“Are there any other designs you needed to submit?” I asked, even though I was pretty sure she’d already uploaded all the others. Addison was the opposite of Ben and Casey and usually had her work done days ahead of deadline. Which was why, aside from Hunter, she was the person I talked to most on the newspaper staff.

We’d actually been getting to know each other a lot better over the past month, since she’d taken the dorm room next to mine after the Cohen twins moved into their dad’s house. She and her stepbrother were new to Eden Falls Academy this year. They had kept to themselves for the most part, but now that she was getting more comfortable around me, I could see her coming out of her shell and I was liking her more and more.

The fact that she was responsible and didn’t need babysitting didn’t hurt, either.

“I’ve gotten everything besides the ad for the Valentine’s Grams done.” She clicked back out of the program. “But I do have a question for you.”

“You do?”

“Yeah…” She tucked a lock of her dirty-blonde hair behind her ear. “It’s actually about the Valentine's dance.”

“Uh, huh,” I said, wondering why she seemed anxious to ask me about it. Was she worried I’d changed my mind about inviting her to join the group date with me and my other friends? Because I’d already cleared it with the other girls, and they were totally cool with Addison and her date joining us for the day.

“So…” She bit her lip and glanced behind us. My chest started to cave in, because based on whom she’d just glanced at, I had a good idea of what she might be planning to ask.

The question that everyone had been asking me lately—about whether I was going to ask Hunter to be my date to the dance.

“What did you want to ask me?” I sat up straighter, bracing myself.

“Well…” She looked down and smoothed her hands across the red-and-blue plaid skirt of her school uniform. “I—” She seemed to swallow before meeting my gaze again with her crystal blue eyes. “I was wondering if you were planning to ask Hunter to the dance?”


I’d spotted that question from a mile away.

I glanced back at Hunter, my heart panging in my chest the way it did every time I thought about not being able to ask him to the Valentine's dance because of the stupid deal I made with my dad.

The deal was that if my dad allowed Hunter to be my escort for the debutante ball that took place last December, then I would agree to go to the next school dance with a guy of my dad’s choosing. That guy being Xander Pierce—the college senior who had done an internship with my dad over the summer. Also known as the guy he’d been trying to set me up with for months.

So, since I’d been able to enjoy the debutante ball with Hunter and pretend for a night that things were different between us, it was time for me to fulfill my end of the bargain.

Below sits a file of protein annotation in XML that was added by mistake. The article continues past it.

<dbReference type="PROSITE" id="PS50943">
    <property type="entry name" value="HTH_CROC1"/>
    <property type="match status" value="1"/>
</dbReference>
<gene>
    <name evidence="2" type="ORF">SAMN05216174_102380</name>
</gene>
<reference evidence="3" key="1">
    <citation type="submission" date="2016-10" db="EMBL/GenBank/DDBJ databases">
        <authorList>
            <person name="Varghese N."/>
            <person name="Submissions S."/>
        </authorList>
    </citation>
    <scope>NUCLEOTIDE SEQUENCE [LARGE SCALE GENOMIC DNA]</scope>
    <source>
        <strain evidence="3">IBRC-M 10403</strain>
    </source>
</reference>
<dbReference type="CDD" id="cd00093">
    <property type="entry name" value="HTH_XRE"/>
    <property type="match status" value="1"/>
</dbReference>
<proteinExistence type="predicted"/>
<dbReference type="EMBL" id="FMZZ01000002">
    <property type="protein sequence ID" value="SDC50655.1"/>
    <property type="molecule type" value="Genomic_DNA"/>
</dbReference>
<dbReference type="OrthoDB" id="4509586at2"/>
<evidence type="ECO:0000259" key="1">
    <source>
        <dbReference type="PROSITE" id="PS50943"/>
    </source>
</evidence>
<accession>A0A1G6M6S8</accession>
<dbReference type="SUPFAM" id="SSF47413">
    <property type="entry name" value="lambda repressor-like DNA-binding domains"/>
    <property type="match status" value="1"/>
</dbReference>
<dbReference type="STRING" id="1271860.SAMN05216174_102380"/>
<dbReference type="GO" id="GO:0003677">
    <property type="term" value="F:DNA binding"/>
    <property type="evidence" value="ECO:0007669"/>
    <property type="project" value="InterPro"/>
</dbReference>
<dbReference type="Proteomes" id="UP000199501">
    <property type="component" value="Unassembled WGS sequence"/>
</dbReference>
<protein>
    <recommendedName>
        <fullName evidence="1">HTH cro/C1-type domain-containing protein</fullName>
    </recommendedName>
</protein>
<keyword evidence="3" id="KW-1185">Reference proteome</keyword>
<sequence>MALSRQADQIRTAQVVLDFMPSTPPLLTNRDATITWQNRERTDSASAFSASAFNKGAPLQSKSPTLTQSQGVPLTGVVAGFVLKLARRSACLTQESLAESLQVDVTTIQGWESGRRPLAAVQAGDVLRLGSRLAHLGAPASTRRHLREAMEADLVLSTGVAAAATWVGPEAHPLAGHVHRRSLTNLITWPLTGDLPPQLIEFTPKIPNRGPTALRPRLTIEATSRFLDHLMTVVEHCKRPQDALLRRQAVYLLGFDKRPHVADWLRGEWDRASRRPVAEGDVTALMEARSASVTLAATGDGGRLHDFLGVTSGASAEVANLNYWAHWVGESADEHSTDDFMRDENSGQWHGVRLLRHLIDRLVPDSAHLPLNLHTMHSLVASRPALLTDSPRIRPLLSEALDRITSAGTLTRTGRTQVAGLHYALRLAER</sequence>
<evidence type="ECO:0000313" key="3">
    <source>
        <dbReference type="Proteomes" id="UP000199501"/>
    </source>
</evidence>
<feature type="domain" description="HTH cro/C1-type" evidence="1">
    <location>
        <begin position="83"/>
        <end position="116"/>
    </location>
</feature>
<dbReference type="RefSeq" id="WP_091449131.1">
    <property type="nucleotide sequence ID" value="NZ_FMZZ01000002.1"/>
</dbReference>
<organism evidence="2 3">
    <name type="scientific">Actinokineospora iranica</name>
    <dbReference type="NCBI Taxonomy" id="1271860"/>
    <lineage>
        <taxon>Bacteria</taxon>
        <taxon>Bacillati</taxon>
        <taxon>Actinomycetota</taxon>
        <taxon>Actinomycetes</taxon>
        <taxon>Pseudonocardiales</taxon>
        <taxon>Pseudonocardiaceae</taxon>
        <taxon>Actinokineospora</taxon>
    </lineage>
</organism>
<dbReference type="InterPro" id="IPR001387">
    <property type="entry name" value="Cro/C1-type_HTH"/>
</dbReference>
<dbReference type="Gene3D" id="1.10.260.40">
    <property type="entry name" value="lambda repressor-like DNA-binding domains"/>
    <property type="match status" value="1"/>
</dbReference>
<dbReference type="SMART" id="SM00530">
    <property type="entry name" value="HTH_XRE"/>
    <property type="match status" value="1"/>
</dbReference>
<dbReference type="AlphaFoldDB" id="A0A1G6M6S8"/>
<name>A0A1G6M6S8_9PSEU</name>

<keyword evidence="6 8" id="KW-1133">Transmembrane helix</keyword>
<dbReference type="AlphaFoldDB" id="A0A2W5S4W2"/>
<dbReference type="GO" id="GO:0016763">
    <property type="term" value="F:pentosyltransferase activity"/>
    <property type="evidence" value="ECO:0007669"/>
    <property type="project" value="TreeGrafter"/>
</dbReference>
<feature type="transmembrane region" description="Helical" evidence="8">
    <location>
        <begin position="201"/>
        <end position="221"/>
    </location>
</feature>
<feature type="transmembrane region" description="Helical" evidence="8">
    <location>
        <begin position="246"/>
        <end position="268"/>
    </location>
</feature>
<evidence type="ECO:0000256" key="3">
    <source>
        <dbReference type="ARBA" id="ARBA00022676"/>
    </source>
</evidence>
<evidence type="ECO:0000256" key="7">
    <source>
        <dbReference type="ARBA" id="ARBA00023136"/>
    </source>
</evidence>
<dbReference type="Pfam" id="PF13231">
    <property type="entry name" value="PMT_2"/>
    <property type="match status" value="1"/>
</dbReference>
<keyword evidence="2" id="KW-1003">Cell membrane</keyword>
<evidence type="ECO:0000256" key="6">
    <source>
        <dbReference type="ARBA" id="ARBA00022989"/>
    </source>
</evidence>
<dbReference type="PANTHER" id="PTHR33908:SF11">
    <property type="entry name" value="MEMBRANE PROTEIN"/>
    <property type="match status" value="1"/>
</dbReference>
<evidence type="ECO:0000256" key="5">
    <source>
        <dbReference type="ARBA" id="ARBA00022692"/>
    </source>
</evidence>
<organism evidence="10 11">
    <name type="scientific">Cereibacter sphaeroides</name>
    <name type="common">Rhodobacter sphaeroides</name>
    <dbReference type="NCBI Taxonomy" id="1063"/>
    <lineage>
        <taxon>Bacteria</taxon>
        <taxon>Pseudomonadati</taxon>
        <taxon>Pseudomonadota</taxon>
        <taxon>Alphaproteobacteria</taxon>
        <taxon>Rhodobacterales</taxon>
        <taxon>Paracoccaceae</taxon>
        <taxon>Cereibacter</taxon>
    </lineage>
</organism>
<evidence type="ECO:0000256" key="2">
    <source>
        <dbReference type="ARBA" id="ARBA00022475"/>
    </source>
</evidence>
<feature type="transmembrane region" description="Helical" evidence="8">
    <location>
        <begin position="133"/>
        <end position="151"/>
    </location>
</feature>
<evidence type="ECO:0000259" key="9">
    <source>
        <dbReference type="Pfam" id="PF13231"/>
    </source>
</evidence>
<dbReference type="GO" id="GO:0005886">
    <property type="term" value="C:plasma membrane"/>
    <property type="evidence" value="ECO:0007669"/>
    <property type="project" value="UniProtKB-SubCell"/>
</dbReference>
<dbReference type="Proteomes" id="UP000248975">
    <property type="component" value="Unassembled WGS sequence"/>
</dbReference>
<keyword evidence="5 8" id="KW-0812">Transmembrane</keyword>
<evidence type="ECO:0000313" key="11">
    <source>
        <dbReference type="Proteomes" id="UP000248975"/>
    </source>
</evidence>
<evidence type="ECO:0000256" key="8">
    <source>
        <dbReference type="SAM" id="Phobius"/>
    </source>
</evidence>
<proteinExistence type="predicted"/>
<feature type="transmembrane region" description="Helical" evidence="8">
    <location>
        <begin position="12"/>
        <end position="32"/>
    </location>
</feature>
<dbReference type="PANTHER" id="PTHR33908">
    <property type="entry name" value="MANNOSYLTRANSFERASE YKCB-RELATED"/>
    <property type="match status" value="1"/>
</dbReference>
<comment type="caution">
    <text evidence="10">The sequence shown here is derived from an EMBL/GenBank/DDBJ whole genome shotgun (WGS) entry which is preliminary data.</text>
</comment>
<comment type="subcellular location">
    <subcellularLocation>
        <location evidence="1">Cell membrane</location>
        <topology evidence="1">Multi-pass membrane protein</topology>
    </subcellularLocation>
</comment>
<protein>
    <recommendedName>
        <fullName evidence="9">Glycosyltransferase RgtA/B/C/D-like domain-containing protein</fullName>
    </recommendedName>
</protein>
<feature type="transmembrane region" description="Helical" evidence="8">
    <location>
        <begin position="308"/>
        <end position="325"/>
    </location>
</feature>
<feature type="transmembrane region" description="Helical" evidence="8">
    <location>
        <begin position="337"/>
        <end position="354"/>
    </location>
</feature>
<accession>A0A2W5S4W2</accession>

And like it or not, I’d be celebrating the holiday all about love with a guy who, while he seemed nice enough and was admittedly extremely attractive, I still didn’t feel I knew very well.

But I guess that was why my dad kept insisting I spend time with Xander on this date. So I could get to know him better and see that there were other good guys who would make good future husbands besides my best friend.

I’d avoided telling my friends—especially Hunter—about this arrangement because I didn’t want to accept that my dad had so much control over my love life. But with the dance less than two weeks away, I needed to fess up.

Even if that meant officially relinquishing any claim I had on my best friend.

After taking a deep breath, I said, “I’m actually going with someone else this time.”

“You are?” Addison furrowed her brow, a shocked expression covering her face. “Y-you’re really not asking Hunter?”

“No.” I peeked back at my friend who was bent over his keyboard with his tongue poking out the side of his mouth like he was in deep concentration. “My dad has been trying to set me up with this other guy he knows, so I’ll be taking him.”

Did I think it was weird that my dad was setting me up with a college senior who probably had way better things to do than take an eighteen-year-old to her high school dance? 


But for some reason, Xander was on board with this idea that our dads had schemed up and had even texted me yesterday to say that he was looking forward to seeing me again.

Maybe the dating scene at Yale just wasn’t everything I’d imagined it would be, and he was desperate for a date?

That was honestly hard to believe because Xander was gorgeous, wealthy, smart, and charming—things most people wanted in the those they dated.

But perhaps his family was like mine and had rules about only dating people with similar life goals—one of those being to marry someone who was a strong member of our church.

It made sense. You marry who you date. And things were a lot easier if you married someone whom you shared similar values with. Someone on the same path. Someone who’d want to raise your future children in the right way.